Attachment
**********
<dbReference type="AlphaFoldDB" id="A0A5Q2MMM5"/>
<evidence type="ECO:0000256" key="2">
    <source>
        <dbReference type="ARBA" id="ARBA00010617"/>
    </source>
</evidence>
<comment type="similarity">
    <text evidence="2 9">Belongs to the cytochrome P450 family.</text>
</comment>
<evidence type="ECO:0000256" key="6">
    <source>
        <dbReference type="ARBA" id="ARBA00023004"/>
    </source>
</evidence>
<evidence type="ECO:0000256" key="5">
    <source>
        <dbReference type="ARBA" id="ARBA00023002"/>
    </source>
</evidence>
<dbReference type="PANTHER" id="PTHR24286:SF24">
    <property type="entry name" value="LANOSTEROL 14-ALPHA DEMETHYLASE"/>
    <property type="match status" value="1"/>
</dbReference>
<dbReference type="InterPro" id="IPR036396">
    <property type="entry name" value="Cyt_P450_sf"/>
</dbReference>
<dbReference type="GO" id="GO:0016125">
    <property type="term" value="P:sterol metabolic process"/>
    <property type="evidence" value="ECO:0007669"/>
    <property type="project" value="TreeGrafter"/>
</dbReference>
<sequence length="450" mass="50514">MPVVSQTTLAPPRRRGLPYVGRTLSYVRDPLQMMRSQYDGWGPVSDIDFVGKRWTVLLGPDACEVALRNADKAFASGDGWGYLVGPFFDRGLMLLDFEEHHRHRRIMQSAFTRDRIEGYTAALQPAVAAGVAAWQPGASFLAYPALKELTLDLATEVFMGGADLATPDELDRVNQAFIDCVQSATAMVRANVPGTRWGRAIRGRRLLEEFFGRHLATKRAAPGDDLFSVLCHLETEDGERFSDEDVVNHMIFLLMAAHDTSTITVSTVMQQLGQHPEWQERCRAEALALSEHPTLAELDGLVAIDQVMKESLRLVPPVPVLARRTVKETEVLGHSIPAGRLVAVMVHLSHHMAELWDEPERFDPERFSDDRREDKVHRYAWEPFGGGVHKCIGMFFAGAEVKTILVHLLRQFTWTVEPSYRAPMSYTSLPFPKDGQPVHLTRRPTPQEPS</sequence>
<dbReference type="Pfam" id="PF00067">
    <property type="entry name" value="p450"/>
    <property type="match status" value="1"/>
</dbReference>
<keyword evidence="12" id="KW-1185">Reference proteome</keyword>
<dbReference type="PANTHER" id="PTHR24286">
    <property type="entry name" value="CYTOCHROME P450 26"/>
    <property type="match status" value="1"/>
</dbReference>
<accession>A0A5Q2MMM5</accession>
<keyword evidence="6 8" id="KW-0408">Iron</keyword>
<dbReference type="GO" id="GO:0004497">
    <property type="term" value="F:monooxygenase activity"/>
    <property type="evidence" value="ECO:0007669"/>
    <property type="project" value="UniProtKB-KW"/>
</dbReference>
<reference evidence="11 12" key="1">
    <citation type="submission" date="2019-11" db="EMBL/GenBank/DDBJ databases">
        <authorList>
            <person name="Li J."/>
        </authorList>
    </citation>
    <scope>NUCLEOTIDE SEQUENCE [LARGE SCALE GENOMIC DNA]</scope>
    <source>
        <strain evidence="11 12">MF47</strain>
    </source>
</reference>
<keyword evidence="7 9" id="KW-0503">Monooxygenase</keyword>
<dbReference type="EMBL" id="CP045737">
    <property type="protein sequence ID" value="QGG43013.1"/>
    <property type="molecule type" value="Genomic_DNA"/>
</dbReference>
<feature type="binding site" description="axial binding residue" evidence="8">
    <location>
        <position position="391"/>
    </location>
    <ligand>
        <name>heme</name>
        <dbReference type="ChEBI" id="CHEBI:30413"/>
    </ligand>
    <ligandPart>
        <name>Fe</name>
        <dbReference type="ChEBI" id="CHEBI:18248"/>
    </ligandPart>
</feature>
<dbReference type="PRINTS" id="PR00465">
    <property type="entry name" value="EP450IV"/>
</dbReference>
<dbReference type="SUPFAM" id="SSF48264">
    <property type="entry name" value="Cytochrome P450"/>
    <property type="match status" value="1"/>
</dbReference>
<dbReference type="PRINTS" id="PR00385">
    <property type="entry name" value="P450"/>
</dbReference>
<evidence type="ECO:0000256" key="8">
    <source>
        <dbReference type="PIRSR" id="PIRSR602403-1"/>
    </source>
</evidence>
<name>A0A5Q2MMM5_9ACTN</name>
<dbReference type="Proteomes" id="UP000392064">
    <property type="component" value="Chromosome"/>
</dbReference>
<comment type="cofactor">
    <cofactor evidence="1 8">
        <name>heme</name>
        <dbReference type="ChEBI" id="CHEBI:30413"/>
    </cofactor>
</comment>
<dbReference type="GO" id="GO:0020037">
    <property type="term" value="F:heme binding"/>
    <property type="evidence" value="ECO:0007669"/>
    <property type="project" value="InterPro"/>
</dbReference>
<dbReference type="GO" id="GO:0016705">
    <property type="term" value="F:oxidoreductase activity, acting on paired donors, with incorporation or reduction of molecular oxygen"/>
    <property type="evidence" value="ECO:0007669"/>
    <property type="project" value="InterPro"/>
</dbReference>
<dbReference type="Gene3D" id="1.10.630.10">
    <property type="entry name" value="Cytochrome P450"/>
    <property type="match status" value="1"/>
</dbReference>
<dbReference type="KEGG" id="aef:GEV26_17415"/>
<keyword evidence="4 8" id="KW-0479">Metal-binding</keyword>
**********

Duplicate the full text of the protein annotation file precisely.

<dbReference type="AlphaFoldDB" id="A0A5Q2MMM5"/>
<evidence type="ECO:0000256" key="2">
    <source>
        <dbReference type="ARBA" id="ARBA00010617"/>
    </source>
</evidence>
<comment type="similarity">
    <text evidence="2 9">Belongs to the cytochrome P450 family.</text>
</comment>
<evidence type="ECO:0000256" key="6">
    <source>
        <dbReference type="ARBA" id="ARBA00023004"/>
    </source>
</evidence>
<evidence type="ECO:0000256" key="5">
    <source>
        <dbReference type="ARBA" id="ARBA00023002"/>
    </source>
</evidence>
<dbReference type="PANTHER" id="PTHR24286:SF24">
    <property type="entry name" value="LANOSTEROL 14-ALPHA DEMETHYLASE"/>
    <property type="match status" value="1"/>
</dbReference>
<dbReference type="InterPro" id="IPR036396">
    <property type="entry name" value="Cyt_P450_sf"/>
</dbReference>
<dbReference type="GO" id="GO:0016125">
    <property type="term" value="P:sterol metabolic process"/>
    <property type="evidence" value="ECO:0007669"/>
    <property type="project" value="TreeGrafter"/>
</dbReference>
<sequence length="450" mass="50514">MPVVSQTTLAPPRRRGLPYVGRTLSYVRDPLQMMRSQYDGWGPVSDIDFVGKRWTVLLGPDACEVALRNADKAFASGDGWGYLVGPFFDRGLMLLDFEEHHRHRRIMQSAFTRDRIEGYTAALQPAVAAGVAAWQPGASFLAYPALKELTLDLATEVFMGGADLATPDELDRVNQAFIDCVQSATAMVRANVPGTRWGRAIRGRRLLEEFFGRHLATKRAAPGDDLFSVLCHLETEDGERFSDEDVVNHMIFLLMAAHDTSTITVSTVMQQLGQHPEWQERCRAEALALSEHPTLAELDGLVAIDQVMKESLRLVPPVPVLARRTVKETEVLGHSIPAGRLVAVMVHLSHHMAELWDEPERFDPERFSDDRREDKVHRYAWEPFGGGVHKCIGMFFAGAEVKTILVHLLRQFTWTVEPSYRAPMSYTSLPFPKDGQPVHLTRRPTPQEPS</sequence>
<dbReference type="Pfam" id="PF00067">
    <property type="entry name" value="p450"/>
    <property type="match status" value="1"/>
</dbReference>
<keyword evidence="12" id="KW-1185">Reference proteome</keyword>
<dbReference type="PANTHER" id="PTHR24286">
    <property type="entry name" value="CYTOCHROME P450 26"/>
    <property type="match status" value="1"/>
</dbReference>
<accession>A0A5Q2MMM5</accession>
<keyword evidence="6 8" id="KW-0408">Iron</keyword>
<dbReference type="GO" id="GO:0004497">
    <property type="term" value="F:monooxygenase activity"/>
    <property type="evidence" value="ECO:0007669"/>
    <property type="project" value="UniProtKB-KW"/>
</dbReference>
<reference evidence="11 12" key="1">
    <citation type="submission" date="2019-11" db="EMBL/GenBank/DDBJ databases">
        <authorList>
            <person name="Li J."/>
        </authorList>
    </citation>
    <scope>NUCLEOTIDE SEQUENCE [LARGE SCALE GENOMIC DNA]</scope>
    <source>
        <strain evidence="11 12">MF47</strain>
    </source>
</reference>
<keyword evidence="7 9" id="KW-0503">Monooxygenase</keyword>
<dbReference type="EMBL" id="CP045737">
    <property type="protein sequence ID" value="QGG43013.1"/>
    <property type="molecule type" value="Genomic_DNA"/>
</dbReference>
<feature type="binding site" description="axial binding residue" evidence="8">
    <location>
        <position position="391"/>
    </location>
    <ligand>
        <name>heme</name>
        <dbReference type="ChEBI" id="CHEBI:30413"/>
    </ligand>
    <ligandPart>
        <name>Fe</name>
        <dbReference type="ChEBI" id="CHEBI:18248"/>
    </ligandPart>
</feature>
<dbReference type="PRINTS" id="PR00465">
    <property type="entry name" value="EP450IV"/>
</dbReference>
<dbReference type="SUPFAM" id="SSF48264">
    <property type="entry name" value="Cytochrome P450"/>
    <property type="match status" value="1"/>
</dbReference>
<dbReference type="PRINTS" id="PR00385">
    <property type="entry name" value="P450"/>
</dbReference>
<evidence type="ECO:0000256" key="8">
    <source>
        <dbReference type="PIRSR" id="PIRSR602403-1"/>
    </source>
</evidence>
<name>A0A5Q2MMM5_9ACTN</name>
<dbReference type="Proteomes" id="UP000392064">
    <property type="component" value="Chromosome"/>
</dbReference>
<comment type="cofactor">
    <cofactor evidence="1 8">
        <name>heme</name>
        <dbReference type="ChEBI" id="CHEBI:30413"/>
    </cofactor>
</comment>
<dbReference type="GO" id="GO:0020037">
    <property type="term" value="F:heme binding"/>
    <property type="evidence" value="ECO:0007669"/>
    <property type="project" value="InterPro"/>
</dbReference>
<dbReference type="GO" id="GO:0016705">
    <property type="term" value="F:oxidoreductase activity, acting on paired donors, with incorporation or reduction of molecular oxygen"/>
    <property type="evidence" value="ECO:0007669"/>
    <property type="project" value="InterPro"/>
</dbReference>
<dbReference type="Gene3D" id="1.10.630.10">
    <property type="entry name" value="Cytochrome P450"/>
    <property type="match status" value="1"/>
</dbReference>
<dbReference type="KEGG" id="aef:GEV26_17415"/>
<keyword evidence="4 8" id="KW-0479">Metal-binding</keyword>